Your Own Retail Market or Restaurant

Your own retail market or restaurant is an alternative market option where fishermen sell their catch from a structure that they operate, including a roadside stand or a food truck (mobile market). This type of alternative market provides opportunities for both one-time and repeated face-to-face interactions between the fisherman (when present) and customers. It usually has low transportation costs, but high overhead/startup costs related to obtaining and maintaining physical infrastructure, staff, licenses and permits. Roadside stands generally require less investment, but also support more limited seafood handling and processing compared to restaurants and retail markets. As with other alternative markets, the fixed and operating costs are incorporated, at least partially, into the price of the product, reflecting the complexity of the operation.

To evaluate whether this type of alternative market is an option for you, explore the benefits and challenges (in addition to those on the Considerations page), key questions, tips and resources in the boxes below.

Your Own Retail Market or Restaurant

Benefits and Challenges

  • Offers flexibility, as you control the days and times open for business 
  • Opportunity to sell less familiar products
  • Allows control of product quality if you are engaged in the daily operations
  • Face-to-face interactions allows you and/or your staff to:
    • educate customers 
    • obtain customer feedback
    • build long-term relationships with customers, which may provide support when needed
  • High overhead costs to develop, staff, operate, and maintain the facility, including permits, licenses, insurance
  • Likely to need more than your own products to cover the costs of the facility
  • Location is critical, and obtaining a site that ensures high visibility and traffic may be costly and difficult 
  • Customer flow uncertain; advertising may be necessary 
  • Must comply with zoning, building, business, public health and other regulations
  • HACCP training, certification and maintenance may be required if processing and/or packaging seafood

  • Processing (e.g., portions, filets, steaks) likely needed to meet customer demand, requiring additional resources (financial, human, physical)
Your Own Retail Market or Restaurant

Key Questions

Here are some questions to ask yourself and others about the operations of and personal considerations for this market type. Contact proper authorities to obtain up-to-date information and specific requirements for your business.

  • Is there sufficient demand for your product (or the products you can offer) to support this type of market? If so, can you produce and/or obtain sufficient seafood to supply the alternative market?
  • What are the zoning ordinances where you want to sell your catch? What permits are required for operating your alternative market there?
  • Is your establishment accessible and visible to potential customers?
  • What types of staffing (e.g., full-time, filleter, cashier) will you need to operate this alternative market effectively and profitably? Will you be behind the counter selling fish or will staff?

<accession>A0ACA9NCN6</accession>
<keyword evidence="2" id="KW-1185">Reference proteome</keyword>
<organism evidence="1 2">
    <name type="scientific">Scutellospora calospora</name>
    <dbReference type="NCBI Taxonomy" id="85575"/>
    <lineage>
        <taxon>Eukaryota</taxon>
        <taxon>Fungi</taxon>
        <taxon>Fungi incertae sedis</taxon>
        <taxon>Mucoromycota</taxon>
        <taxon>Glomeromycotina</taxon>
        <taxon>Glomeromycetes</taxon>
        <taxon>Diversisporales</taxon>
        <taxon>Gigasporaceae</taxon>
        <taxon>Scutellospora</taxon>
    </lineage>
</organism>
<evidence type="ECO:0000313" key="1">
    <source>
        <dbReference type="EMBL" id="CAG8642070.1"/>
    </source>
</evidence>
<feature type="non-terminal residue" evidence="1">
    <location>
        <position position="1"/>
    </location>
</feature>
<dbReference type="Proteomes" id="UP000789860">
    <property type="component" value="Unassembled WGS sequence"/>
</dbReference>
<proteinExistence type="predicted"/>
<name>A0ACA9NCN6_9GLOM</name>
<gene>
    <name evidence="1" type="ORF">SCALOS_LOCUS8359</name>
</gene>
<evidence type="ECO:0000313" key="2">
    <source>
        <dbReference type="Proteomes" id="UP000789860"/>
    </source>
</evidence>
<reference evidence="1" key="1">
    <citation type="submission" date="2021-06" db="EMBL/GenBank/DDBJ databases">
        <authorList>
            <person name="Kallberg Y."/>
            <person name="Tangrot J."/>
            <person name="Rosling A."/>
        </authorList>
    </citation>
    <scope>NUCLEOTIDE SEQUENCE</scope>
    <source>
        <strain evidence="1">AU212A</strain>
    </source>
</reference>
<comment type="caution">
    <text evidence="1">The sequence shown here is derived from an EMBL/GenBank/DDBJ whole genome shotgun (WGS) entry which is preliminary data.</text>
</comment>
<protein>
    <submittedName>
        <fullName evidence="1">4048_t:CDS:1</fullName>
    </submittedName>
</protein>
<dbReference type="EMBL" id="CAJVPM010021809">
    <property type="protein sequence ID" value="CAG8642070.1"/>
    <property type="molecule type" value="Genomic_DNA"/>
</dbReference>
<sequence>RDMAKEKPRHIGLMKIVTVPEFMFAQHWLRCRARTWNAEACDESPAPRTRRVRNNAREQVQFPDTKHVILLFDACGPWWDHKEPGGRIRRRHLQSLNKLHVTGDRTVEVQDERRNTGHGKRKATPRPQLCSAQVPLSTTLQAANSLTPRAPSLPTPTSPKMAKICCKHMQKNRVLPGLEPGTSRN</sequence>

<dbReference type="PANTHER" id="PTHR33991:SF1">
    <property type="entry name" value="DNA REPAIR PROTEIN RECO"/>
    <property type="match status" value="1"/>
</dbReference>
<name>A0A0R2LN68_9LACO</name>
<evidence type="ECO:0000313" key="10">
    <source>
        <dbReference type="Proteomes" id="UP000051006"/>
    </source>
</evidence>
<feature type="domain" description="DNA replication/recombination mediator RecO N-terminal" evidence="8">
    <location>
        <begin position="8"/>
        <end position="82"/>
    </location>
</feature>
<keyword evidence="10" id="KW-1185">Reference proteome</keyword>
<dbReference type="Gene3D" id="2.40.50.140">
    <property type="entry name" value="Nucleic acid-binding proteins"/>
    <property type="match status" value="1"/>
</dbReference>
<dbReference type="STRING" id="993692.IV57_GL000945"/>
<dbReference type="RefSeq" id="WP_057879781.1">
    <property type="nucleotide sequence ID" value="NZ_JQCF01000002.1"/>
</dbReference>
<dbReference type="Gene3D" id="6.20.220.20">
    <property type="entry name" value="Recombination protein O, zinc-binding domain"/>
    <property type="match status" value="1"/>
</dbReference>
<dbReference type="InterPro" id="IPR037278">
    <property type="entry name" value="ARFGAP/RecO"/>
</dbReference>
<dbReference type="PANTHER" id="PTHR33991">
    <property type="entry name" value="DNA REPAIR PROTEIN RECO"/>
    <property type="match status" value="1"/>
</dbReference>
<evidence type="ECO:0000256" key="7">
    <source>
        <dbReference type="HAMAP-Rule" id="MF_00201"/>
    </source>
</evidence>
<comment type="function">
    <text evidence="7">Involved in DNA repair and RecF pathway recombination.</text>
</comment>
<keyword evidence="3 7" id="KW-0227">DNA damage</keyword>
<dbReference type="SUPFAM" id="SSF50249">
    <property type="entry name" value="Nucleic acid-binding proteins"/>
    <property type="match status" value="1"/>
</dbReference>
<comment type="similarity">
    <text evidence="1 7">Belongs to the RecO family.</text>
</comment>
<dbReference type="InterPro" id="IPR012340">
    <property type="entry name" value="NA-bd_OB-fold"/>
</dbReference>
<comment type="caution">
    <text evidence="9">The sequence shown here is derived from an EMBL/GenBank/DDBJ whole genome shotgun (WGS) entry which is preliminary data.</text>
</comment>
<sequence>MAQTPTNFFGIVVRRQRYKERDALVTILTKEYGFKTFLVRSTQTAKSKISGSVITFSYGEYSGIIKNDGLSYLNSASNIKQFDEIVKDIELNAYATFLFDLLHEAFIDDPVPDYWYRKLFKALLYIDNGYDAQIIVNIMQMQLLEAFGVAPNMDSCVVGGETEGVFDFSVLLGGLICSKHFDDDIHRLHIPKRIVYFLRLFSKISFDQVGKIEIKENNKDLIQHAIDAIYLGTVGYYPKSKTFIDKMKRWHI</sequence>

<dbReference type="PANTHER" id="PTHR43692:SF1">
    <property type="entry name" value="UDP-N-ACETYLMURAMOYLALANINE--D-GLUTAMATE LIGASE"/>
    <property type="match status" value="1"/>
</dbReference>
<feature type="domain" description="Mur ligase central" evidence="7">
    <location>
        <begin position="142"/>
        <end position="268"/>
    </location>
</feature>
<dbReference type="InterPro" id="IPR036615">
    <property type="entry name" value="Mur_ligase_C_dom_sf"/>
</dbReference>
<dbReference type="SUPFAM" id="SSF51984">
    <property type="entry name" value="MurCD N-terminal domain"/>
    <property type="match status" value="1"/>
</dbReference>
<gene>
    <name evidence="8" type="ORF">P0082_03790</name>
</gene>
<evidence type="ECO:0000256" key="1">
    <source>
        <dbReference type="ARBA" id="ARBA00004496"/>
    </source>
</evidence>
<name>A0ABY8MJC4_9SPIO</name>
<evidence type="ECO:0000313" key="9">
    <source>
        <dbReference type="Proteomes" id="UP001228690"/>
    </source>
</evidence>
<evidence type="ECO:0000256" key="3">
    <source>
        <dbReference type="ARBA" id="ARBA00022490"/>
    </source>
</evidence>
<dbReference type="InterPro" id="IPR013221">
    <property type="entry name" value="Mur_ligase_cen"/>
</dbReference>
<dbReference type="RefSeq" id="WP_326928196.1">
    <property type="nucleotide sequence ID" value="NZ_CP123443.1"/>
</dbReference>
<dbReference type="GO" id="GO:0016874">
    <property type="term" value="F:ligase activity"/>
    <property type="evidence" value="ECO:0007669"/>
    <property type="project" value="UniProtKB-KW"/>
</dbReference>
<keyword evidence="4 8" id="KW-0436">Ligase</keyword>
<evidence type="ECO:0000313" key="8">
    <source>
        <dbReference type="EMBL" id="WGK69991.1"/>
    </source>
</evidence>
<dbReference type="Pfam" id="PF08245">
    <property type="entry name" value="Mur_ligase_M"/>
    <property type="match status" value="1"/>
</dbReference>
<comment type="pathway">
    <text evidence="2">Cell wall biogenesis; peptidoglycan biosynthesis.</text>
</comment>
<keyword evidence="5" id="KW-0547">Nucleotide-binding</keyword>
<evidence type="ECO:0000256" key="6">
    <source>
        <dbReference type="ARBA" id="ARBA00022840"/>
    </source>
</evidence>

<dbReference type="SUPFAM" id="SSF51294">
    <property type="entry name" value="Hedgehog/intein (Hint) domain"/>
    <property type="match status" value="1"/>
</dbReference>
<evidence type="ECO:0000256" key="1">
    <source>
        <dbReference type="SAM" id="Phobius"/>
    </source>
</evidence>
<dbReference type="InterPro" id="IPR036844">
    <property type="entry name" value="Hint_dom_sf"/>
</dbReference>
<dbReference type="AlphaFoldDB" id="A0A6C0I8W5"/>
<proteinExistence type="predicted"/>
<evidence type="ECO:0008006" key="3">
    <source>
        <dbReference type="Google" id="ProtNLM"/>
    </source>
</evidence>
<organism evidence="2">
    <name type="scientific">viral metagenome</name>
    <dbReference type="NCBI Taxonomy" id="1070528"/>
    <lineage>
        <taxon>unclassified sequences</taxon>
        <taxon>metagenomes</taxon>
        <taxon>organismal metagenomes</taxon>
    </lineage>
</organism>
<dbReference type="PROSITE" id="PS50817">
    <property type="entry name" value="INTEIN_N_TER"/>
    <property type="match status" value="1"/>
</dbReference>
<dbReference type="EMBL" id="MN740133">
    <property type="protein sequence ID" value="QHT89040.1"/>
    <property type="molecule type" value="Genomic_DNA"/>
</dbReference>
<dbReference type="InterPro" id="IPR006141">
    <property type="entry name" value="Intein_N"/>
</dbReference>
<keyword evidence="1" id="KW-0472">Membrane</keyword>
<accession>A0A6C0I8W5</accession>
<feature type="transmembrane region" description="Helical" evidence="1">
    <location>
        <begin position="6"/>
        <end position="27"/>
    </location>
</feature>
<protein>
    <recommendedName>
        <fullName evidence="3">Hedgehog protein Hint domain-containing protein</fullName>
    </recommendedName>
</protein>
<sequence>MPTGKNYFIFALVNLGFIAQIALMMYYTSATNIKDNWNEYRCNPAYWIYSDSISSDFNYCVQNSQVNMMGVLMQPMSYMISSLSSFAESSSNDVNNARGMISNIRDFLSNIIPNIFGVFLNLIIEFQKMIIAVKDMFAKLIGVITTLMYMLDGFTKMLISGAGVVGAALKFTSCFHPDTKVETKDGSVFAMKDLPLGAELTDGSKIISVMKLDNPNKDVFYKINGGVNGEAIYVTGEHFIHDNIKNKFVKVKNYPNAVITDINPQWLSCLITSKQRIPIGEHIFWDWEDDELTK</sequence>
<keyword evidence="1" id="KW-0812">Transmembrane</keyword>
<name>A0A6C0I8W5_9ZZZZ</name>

• Do you have the personality and skills to manage the staff required for the alternative market, or will you hire someone to do that on your behalf?

  • Do you have the proper equipment and supplies for maintaining safe, high quality product while handling, holding and selling it? 

  • Do you need to process your catch? If so, what additional facilities, supplies, equipment, personnel and permits are needed?

    • How will you address additional seafood safety issues? What kind of control measures, monitoring procedures and records are needed to document the use of safe handling practices?

Your Own Retail Market or Restaurant


Consult with resource management, public health and business authorities before selling your seafood. In some states, requirements for selling to the public are different from those for selling to retailers, chefs and other food service providers (see Permits and More).


  • Location is crucial. High traffic, good visibility, good parking, and proximity to other businesses all make for an ideal spot.
  • Use a clearly visible sign that passers-by can read.
  • Consider partnering with local farmers and artisans to broaden your inventory. For example, include ingredients that can be used in seafood recipes. 


  • Maintain strong customer relations. The more customers interact with and learn from you, the greater the likelihood they will continue to buy from you. 
    • Provide information on safe storage and handling of product, recipes, the catch, yourself and your boat, and related stories. 
    • Consider providing free samples, especially for less familiar products. 
    • Try to be consistent in your availability, hours and location.
  • Consider collecting email addresses from customers to enable communications outside of the sales venue, including notifying them of product availability.
Your Own Retail Market or Restaurant


Tips for Selling at Roadside Stands
ATTRA Sustainable Agriculture. National Sustainable Agriculture Information Service.

Additional permits and other documentation usually are needed to establish an alternative market. Be sure to consult with resource management, public health and business authorities before selling your seafood.

Information provided on this page was synthesized from interviews with fishermen and buyers, and from the Fishermen’s Direct Marketing Manual, the Small Farm and Direct Marketing Handbook, ATTRA publications, and other resources (see About this Website and Resources).